Australia's horrific abortion history

Date

Alice Williams

Jo Wainer and her husband opened Australia's first legal abortion clinic.

Jo Wainer and her husband opened Australia's first legal abortion clinic. Photo: Teagan Glenane

Feminist Academic Dr Jo Wainer and her husband Dr Bert Wainer opened Australia's first legal abortion clinic in 1972.

This is what she told Alice Williams about the experiences of women before there was access to safe abortion.   

At the end of the 1960s, I was a student activist, campaigning for abortion rights. That's how I met my late husband, Bert Wainer, who was a GP in St Kilda and referred women who needed an abortion to a network of 12 doctors of conscience who could do it safely. They risked everything to do it.

The Royal Women's Hospital had a 30-bed ward just for women who'd been injured whilst getting a backyard abortion. A single ward was for those who were dying, others did not even make it to hospital.

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Back then, abortion was such a taboo subject people didn't even use the word. I once counted 12 different euphemisms for abortion.

As is the case everywhere, women of means found ways to do it. Their gynecologist would do a D&C [dilation and curettage, a standard procedure for women with heavy periods or polyps] in a private hospital and kept it quiet.

It was the poor women who couldn't access safe abortion. For them, to have an abortion was a desperate act. Many thought it was criminal and a lot were Catholic and believed they were committing a mortal sin. They had to dig deep to find the courage to act on their own behalf and many had never done that before – they'd just followed the life script written for them by others.

And, of course, they died.

Almost every suburb had its own backyard abortionist. They did it for money. It might have been done by a nurse, or an overseas doctor who couldn't get local registration.

One abortionist was a former policeman who'd trained as a butcher.

This is how it happened.

The woman would tell her partner she was pregnant, and it was his job to find someone to do the abortion and get the money. He would ask around at the pub, use his networks, taxi drivers, bar attendants, until eventually someone would come up with a name and number.

He would ring the number, speak to someone anonymous, and have a cryptic conversation. "Tell her to bring 200 pounds cash, her own Dettol and sanitary pads. She'll be picked up from corner of X and Y street, and she has to be alone."

It would be night, she would be alone. She would get into an anonymous car, with no idea what was coming – she just had to trust. She'd be told to lie down on the back seat and put a blanket over her so no one could see her, and she couldn't see where she was going. She'd be taken to suburban house, where two or three other women would also be waiting.

As she waited she would hear the muffled screams of the woman before her, and then it would be her turn. The first question would always be 'Where's the money?' She'd hand over the cash, Dettol, and sanitary pads.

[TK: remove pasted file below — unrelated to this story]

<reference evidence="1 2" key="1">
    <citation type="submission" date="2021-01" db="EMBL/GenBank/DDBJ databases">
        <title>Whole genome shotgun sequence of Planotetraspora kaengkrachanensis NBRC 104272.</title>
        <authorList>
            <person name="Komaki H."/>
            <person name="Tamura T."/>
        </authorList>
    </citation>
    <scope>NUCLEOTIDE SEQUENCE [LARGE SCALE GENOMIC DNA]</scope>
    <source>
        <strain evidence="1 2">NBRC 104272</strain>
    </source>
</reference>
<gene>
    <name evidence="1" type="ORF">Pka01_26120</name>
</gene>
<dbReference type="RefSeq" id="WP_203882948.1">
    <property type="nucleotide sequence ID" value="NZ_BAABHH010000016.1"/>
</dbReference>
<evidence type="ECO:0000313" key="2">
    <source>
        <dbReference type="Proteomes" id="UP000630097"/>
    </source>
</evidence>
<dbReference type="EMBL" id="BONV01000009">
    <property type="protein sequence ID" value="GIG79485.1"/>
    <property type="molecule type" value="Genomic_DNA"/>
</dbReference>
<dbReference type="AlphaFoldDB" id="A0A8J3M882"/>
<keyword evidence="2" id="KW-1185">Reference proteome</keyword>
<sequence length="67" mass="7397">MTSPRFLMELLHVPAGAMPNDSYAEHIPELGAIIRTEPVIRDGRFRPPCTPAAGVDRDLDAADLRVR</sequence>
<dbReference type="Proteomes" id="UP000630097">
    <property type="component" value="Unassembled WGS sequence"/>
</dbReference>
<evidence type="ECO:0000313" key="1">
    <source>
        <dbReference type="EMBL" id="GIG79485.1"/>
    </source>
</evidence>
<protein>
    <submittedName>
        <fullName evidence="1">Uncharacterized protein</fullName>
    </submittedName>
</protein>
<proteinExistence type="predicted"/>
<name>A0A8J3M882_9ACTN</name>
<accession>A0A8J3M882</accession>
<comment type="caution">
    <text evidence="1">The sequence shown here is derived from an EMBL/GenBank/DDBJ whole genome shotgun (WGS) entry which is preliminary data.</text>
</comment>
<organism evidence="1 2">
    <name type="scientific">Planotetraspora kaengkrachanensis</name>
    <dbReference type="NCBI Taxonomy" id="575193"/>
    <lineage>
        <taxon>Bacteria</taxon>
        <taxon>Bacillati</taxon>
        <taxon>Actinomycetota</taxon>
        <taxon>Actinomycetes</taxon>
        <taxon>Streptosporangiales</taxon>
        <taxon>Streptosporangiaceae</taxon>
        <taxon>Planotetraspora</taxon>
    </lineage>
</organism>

She'd be told to take off her underpants and get up on the kitchen table. There would be no anesthetic and the operator would put a rag in her mouth so the screams didn't alert the neighbours. He (they were mostly male) would do the dilation and curettage. When it was over she'd be told to get dressed and then they'd drive her somewhere recognisable and let her out of the car.

If there was an error- a ruptured artery or uterus- and we was very lucky, she'd be dumped outside the emergency department of the Royal Women's.

If she was unlucky, she'd be dumped in Port Philip Bay.

Or two bodies would be put in a pauper's coffin and cremated.

Or they'd bury them out in Sherbrook forest. All the abortion doctors had mechanisms for disposing of the bodies of women who died on the table.

And their families? [Once the family found out a woman had died while having an abortion], these women simply fell off the family tree. Often they were never spoken of again. Women went missing all the time. The whole family just made up a story.

[After a long battle, the Wainers opened the first abortion-providing service that worked openly in the Southern Hemisphere.]  

Nobody ever spoke about the experience of the women. No one asked and it was considered deeply shameful. One of the things we did was to interview women and record their experiences. Women were expected to be ashamed of themselves, but actually relief was their overwhelming response.

I was really affected by how strong these women were. It was their one moment of backing themselves. For most of the women it was a transitional point in their lives, they became stronger and that self-confidence flowed into the rest of their lives.

I've been in the clinic when it's been under siege, surrounded by people harassing and tormenting all who came through the doors. It's astonishing that that is still allowed – but because it's vulnerable women, it's OK. Last year, Tasmania introduced 'bubble legislation' which makes it illegal for anti-abortion protestors to come with 100 meters of service providers. We absolutely need that introduced across the country.

Protest groups only began harassing women once they had access to safe, legal abortion – those groups simply did not exist before then. And yet the abortion rate did not change when it became legal, according to the 1976 Royal Commission on Human Relationships.

The primary way to push women back into the domestic arena is through restricted abortion. In the US they call it 'salami tactics' – chipping away at abortion rights bit by bit. 

The protection and responsibility of abortion rights are riding on the back of the work that was done by your grandmothers. The price of liberty is eternal vigilance.

Jo Wainer's book is Lost: Illegal Abortion Stories, with a foreword by Helen Garner.

Alice Williams is a Melbourne author.